Irritable bowel syndrome
Could be the cause if: You’ve been bloated on and off for a long time and have also experienced symptoms including pain, constipation and/or bouts of diarrhoea.
A common bowel condition, IBS is a functional disorder, which means there’s nothing wrong with the structure of the bowel itself, but the way the gut works is abnormal. Peter Whorwell, professor of medicine and gastroenterology at the University of Manchester, says: “We think the gut is over-sensitive in IBS sufferers so its normal processes cause the symptoms.”
Bloating is one of the most disruptive side effects of IBS. Some women go up a couple of dress sizes and even need different clothes depending on whether or not they are bloated. For many, it tends to worsen towards the evening, so it can disrupt your social life. There’s no cure for IBS, but you can manage the symptoms.
“Cutting out cereal fibre eases symptoms by between 30% and 40% in the majority of sufferers,” says Professor Whorwell.
This means avoiding wholemeal bread, oats, muesli, digestive biscuits, cereal bars and all breakfast cereals other than Rice Krispies, but white bread, cakes, cream crackers and most biscuits are fine.
Try doing this for three months to see if it helps. Probiotics may also ease symptoms - Holland and Barrett stock these chewable probiotic tablets. You can also try Activia yoghurts, as the probiotic strain they contain has been shown to help IBS - Sainsbury's is currently offering 80p off packs of 4 Activia yoghurts .
You could also try a supplement such as BioCare Acidophilus (£21.27 for 60 capsules, on Amazon ), and it’s worth seeing your GP. Doctors can prescribe medication for you, such as anti-spasmodics, laxatives and anti-diarrhoeals.
“There’s no problem taking laxatives and anti-diarrhoeals in the long term if you have IBS,” adds Professor Whorwell.
Could be the cause if: You are passing a lot of wind, but don’t notice any other symptoms. We all experience flatulence from time to time – it’s perfectly normal to do so up to 15 times a day – and sometimes you may not even notice that you are doing it.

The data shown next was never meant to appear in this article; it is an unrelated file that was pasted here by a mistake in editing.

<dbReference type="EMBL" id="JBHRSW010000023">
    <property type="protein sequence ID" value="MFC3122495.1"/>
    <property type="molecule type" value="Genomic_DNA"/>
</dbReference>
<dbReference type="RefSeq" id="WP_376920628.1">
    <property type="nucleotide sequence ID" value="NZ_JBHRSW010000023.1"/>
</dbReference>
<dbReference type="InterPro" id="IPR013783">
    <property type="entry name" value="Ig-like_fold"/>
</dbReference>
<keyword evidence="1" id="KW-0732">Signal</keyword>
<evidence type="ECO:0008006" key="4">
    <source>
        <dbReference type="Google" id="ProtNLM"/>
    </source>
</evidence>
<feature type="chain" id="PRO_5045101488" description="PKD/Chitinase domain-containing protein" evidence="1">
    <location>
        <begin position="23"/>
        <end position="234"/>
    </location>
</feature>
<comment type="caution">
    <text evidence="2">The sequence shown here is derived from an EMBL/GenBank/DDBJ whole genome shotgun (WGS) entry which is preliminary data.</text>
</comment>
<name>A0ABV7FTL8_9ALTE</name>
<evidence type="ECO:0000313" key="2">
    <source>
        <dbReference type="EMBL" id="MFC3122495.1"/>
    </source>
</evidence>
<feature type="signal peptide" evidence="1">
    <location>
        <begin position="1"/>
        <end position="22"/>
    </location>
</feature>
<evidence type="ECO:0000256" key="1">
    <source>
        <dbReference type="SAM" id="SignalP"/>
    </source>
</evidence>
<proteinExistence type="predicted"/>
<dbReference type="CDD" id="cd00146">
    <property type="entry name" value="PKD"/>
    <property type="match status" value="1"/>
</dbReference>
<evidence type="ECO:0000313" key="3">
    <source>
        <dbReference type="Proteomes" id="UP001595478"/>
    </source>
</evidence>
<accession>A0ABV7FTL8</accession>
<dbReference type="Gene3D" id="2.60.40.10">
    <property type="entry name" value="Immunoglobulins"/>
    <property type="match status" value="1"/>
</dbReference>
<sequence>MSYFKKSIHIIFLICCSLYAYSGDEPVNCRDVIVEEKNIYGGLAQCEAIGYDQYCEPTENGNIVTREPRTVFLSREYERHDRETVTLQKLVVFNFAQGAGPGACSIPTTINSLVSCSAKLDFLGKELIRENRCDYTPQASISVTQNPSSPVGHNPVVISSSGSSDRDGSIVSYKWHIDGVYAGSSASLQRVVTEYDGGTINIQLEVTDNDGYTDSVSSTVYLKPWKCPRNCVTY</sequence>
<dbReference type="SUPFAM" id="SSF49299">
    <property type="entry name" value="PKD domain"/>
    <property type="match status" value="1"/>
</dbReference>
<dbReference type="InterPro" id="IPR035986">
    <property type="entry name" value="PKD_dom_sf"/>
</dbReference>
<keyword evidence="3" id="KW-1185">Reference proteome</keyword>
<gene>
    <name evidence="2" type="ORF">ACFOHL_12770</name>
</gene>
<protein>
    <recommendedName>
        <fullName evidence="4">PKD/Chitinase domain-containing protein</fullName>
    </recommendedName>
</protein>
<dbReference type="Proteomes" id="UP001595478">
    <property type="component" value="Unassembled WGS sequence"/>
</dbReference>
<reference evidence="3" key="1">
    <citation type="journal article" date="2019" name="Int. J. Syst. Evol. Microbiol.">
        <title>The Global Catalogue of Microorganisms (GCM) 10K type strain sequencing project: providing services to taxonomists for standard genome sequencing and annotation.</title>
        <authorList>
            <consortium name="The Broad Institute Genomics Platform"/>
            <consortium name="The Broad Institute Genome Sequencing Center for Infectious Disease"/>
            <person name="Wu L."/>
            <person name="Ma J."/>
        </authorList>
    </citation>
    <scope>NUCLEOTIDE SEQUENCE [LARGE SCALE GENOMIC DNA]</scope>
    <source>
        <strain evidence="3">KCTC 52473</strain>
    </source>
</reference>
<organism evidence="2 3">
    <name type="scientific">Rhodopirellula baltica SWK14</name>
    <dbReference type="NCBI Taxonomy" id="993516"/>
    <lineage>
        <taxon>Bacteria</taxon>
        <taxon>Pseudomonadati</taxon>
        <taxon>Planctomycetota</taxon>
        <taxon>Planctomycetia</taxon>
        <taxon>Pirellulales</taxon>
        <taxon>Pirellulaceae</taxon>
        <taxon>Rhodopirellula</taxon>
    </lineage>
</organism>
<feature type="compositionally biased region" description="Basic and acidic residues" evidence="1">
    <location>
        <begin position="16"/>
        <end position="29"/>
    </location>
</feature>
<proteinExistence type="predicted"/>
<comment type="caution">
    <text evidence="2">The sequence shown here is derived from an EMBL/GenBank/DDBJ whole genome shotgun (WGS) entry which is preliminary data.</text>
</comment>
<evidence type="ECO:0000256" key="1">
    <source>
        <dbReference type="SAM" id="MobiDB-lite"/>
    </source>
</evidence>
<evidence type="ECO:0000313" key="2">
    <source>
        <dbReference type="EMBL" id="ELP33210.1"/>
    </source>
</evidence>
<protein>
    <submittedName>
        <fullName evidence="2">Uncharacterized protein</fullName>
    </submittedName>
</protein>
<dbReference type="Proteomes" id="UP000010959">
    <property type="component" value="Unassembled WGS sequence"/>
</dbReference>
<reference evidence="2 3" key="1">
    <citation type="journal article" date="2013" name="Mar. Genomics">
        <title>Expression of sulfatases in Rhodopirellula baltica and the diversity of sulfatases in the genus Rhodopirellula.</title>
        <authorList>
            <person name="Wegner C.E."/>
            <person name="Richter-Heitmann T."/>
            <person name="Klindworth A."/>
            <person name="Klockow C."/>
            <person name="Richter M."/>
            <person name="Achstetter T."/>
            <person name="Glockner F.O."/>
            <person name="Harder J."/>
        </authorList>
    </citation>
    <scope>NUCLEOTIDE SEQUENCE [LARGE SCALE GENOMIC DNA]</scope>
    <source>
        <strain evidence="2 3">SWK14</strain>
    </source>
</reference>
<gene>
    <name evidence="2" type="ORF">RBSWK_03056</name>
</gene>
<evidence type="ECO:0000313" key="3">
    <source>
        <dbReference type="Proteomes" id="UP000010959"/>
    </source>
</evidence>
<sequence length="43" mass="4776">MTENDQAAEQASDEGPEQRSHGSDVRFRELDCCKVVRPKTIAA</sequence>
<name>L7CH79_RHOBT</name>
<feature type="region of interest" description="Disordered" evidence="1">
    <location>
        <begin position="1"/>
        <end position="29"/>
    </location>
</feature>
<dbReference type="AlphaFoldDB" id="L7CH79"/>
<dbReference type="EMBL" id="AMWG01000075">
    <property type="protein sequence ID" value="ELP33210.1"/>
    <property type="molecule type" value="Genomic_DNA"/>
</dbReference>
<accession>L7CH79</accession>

While there’s no medical definition of excessive flatulence, if it’s bothering you and makes life awkward or feels uncomfortable, there are steps you can take to reduce it.
Try cutting down on foods that are high in non-absorbable carbs. Common culprits include beans and pulses, broccoli, cabbage, prunes and apples, and foods containing the sugar substitute sorbitol. These tend to be digested very slowly and can release small amounts of sulphur gas while they pass through the gut.
Nutrition consultant Ian Marber says: “Eat food slowly and remember to chew. Without chewing, food is more likely to pass into the gut partially broken down and there’s a higher chance it will ferment and produce gas.” Be aware that, occasionally, an underlying health condition – including those that are listed here – could also be causing flatulence.
Could be the cause if: You often feel tired; you’ve lost weight for no apparent reason; you are suffering from abdominal pain. Coeliac disease is an adverse reaction to gluten, which is found in wheat, barley and rye and all foods containing them – everything from pasta and bread to pies and some gravies and sauces.
It is an autoimmune condition where the body mistakes substances in gluten for a threat and attacks them, leading to damage to the surface of the small bowel, which then affects your ability to absorb nutrients from food. It used to be mainly diagnosed in children, but it’s now known people can go undiagnosed into middle age.
If you have these symptoms, see your doctor and ask to have a blood test for coeliac disease. National Institute for Health and Clinical Excellence guidelines state that anyone with bloating and other IBS-type symptoms should be tested for it. If you’re diagnosed, you’ll feel better once you start avoiding all foods containing gluten.
Could be the cause if: You are premenstrual or in the early stages of pregnancy. During pregnancy, and just before your period, levels of the hormone progesterone are raised. This can slow down gut motility or movement, which means food passes more slowly through the body, leading to bloating and possibly constipation.
But you can beat the bloat. Exercise can help improve gut motility and walking for 30 minutes a day could be enough to make the difference. Also, drink plenty of fluids and eat lots of fruit, vegetables and whole grains to avoid constipation.
Could be the cause if: Bloating is persistent and you have other symptoms such as a perpetual feeling of fullness and abdominal pain. The symptoms of ovarian cancer tend to be quite vague, which is often why it’s diagnosed late when it’s harder to treat, so it’s important to be aware of potential signs.
Target Ovarian Cancer chief executive Annwen Jones says: “Key symptoms are bloating that is persistent rather than coming and going and increased abdominal size. Look out for persistent and frequent abdominal pain, difficulty eating and urinary symptoms.
“It’s unlikely your symptoms are caused by a serious problem, but it’s important to be checked out.”
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